Wednesday, February 29, 2012

Dark Red Earthen Tea Sets Factory Tour

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The final destination in Wuxi included in the tour is to a factory producing the famous local product of the state; dark red earthen tea sets.
We were brought on a short briefing and presentation on the interesting facts about the famous product here and the buying tips.
(Of course, the place is also trying to sell us their tea sets, which they used in the demonstration to prove the quality and authenticity, which only tea set lovers would know about).

These tea sets are famous because they were made from the earth collected from the bottom of the mine in Yixing; which has one of the right quality of the earth to make these tea sets.
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A Yixing tea set, which is made of the earthen clay, is considered to be a valuable addition to a tea set lover. The tea set is said to differ from normal tea sets in a lot of aspects, and the typical buying guide as shared by the experts included the usability and functionality of the teapot.
A genuine teapot made with the earthen clay could make a difference in the tea brewed; and this is especially meant for the brewing of green tea.

A few criteria when selecting a teapot:
1. The type of clay used to make the teapot
2. The physical touch of the surface of the teapot
3. The functionality; which includes the alignment of the spout to the handle, the fitting of the lid into the mouth and the smoothness of flow of the tea through the spout

1st criteria: Type of Clay
There are generally a few types of clay which can be used in making the teapot. The clay used are obtained from the bottom of a mine in Yixing, and generally known as the zisha clay. The colors range from red to yellow, and black and also in hues of rose-brown, light brown, dark brown and purple red-hues.
However, the ones which deserved attention are mainly two; purple clay and red clay.

The purple clay, or zisha, is the more common type due to its versatility. The hardness of this clay produced a lower frequency of the teapot's body, due to its solid iron hardness. Typically this would be used for quick brewing of fermented tea like Oolong.
Usually teapots made of this type of clay would be recommended for one's first tea set.

The red clay, or also known as Hongni/Zhuni, is the higher quality one due to the slightly harder exterior compared to that made of the purple clay. The higher frequency of this type of teapot makes it more suitable for aromatic tea like green tea.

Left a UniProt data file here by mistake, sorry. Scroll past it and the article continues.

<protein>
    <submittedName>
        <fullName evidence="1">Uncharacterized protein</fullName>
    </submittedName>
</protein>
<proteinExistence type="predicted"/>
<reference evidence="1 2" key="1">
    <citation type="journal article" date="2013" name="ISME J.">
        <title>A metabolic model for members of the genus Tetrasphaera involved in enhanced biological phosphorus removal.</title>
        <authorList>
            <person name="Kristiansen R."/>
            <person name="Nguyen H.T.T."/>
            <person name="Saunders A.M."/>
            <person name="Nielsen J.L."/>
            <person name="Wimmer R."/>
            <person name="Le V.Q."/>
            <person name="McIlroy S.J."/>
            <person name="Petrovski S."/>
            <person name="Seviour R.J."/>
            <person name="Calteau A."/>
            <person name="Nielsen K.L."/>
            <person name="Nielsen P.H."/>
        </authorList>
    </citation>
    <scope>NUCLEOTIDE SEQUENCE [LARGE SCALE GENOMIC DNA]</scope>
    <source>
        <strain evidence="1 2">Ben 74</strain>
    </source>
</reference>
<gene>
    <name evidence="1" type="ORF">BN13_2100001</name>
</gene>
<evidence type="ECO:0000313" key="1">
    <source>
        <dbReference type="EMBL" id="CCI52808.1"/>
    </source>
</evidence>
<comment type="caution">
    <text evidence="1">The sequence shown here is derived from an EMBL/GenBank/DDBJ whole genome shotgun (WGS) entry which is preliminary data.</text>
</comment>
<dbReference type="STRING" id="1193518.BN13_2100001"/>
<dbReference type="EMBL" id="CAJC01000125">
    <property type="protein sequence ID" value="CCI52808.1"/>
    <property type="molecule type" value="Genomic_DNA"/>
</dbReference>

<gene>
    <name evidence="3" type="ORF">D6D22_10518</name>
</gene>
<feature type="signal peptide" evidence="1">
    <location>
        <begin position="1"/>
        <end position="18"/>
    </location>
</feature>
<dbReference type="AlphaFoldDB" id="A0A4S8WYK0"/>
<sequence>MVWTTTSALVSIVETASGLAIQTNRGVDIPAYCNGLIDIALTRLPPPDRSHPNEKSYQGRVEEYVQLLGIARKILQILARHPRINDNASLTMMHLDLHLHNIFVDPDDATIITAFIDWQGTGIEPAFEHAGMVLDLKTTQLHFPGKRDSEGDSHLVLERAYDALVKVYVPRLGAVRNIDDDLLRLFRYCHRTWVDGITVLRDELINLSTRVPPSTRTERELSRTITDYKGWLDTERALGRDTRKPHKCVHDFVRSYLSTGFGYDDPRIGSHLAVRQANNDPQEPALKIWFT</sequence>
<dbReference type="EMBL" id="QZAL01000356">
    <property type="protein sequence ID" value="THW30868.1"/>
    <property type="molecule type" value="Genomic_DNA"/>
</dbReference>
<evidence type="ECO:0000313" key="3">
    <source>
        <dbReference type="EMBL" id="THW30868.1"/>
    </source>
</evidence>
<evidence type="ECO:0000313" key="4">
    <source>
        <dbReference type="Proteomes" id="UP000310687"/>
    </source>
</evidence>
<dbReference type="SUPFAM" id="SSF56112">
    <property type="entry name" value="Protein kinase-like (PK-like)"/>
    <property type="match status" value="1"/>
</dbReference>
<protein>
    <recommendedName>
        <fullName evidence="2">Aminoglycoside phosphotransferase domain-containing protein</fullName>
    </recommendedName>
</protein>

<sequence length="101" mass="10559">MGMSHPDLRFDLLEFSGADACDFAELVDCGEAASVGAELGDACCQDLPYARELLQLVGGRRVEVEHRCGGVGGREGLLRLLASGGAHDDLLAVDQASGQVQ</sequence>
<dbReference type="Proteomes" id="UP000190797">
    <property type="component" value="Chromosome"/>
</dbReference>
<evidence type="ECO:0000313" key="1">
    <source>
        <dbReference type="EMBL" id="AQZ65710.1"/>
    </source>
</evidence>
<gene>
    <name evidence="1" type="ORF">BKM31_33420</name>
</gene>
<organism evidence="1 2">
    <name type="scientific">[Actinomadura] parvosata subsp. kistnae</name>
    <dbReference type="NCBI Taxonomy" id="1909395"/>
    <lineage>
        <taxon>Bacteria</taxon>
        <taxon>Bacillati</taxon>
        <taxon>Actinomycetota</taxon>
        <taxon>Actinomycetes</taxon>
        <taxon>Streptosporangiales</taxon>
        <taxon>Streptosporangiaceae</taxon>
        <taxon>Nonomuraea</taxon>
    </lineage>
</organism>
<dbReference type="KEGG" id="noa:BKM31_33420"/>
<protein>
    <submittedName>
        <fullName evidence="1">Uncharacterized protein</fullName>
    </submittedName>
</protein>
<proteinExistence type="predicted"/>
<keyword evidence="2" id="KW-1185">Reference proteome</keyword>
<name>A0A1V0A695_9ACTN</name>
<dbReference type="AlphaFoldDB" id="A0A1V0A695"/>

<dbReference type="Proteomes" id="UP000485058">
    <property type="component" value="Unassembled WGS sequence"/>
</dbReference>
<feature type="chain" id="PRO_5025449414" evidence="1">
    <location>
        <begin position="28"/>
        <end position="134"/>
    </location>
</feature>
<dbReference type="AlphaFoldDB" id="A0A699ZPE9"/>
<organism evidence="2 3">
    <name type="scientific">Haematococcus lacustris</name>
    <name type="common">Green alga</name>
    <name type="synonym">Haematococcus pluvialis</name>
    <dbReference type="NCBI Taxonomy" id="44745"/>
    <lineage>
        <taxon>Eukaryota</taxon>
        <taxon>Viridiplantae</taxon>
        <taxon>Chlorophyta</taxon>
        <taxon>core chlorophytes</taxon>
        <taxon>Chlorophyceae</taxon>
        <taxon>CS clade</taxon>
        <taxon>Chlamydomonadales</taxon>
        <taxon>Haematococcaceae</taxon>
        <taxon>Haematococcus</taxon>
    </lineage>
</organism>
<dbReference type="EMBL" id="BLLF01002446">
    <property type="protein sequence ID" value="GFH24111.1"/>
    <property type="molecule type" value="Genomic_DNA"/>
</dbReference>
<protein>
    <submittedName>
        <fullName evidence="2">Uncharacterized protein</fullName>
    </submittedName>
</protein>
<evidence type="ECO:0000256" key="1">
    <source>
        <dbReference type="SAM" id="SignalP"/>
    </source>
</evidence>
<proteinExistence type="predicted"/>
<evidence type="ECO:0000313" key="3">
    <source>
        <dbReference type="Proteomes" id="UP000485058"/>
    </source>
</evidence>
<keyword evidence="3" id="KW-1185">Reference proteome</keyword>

2nd Criteria: Physical touch
Funny as it sounds, the smooth surface of the teapot and the feel of it when one touches the surface also plays a role in determining a good teapot.
The Yixing clay is reputed to be smooth, even if the surface looks a little rough.
If it were to feel rough or sticky at touch, it meant that the kettle was either mass produced (instead of individually crafted) or the clay was not from Yixing and may include other materials in the clay.

3rd Criteria: Functionality of the Teapot
A good teapot should have the spout aligned to the handle of the teapot, as it creates a smooth balance for the pouring of the tea. Also, the lid ought to fit properly instead of being a size smaller or larger and will not fall into the teapot.
Another important thing to check for is when pouring water out of the teapot. A good teapot will not spill, and the flow from the pot to the spout is smooth. Tea leaves should not get in the way or be stuck at the spout. When it comes to pouring from the teapot, of course the handle of the teapot does play a part as it should not be too close to the body of the teapot and one should feel comfortable when holding the handle. It should not be too close and the fingers/hand should feel comfortable and not be burnt by the heat of the teapot, nor is it at an awkward angle.

It is interesting to learn about the types of teapots and also the guide to tell a good teapot.
The main focus of the tea set is on the teapot, as the tea cups are more of the accessories to the entire set and usual ceramic clad cups could be used as well along with this tea set.
Cups are not that important, and could be selected from a variety and they need not match the tea set. Of course, it would be all different to a tea set collector.

There are many more things to learn about a good teapot/set, and I have found the following links to share:
Chinese Tea Set
Practical Tips

We did not buy any, as my father-in-law already own these tea sets; maybe I will share a photo of it in another post sometime.

Pictures of the clay figurines in the exhibition gallery
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The tour to this place ended our day trip to Wuxi.

To be continued to our next destination...

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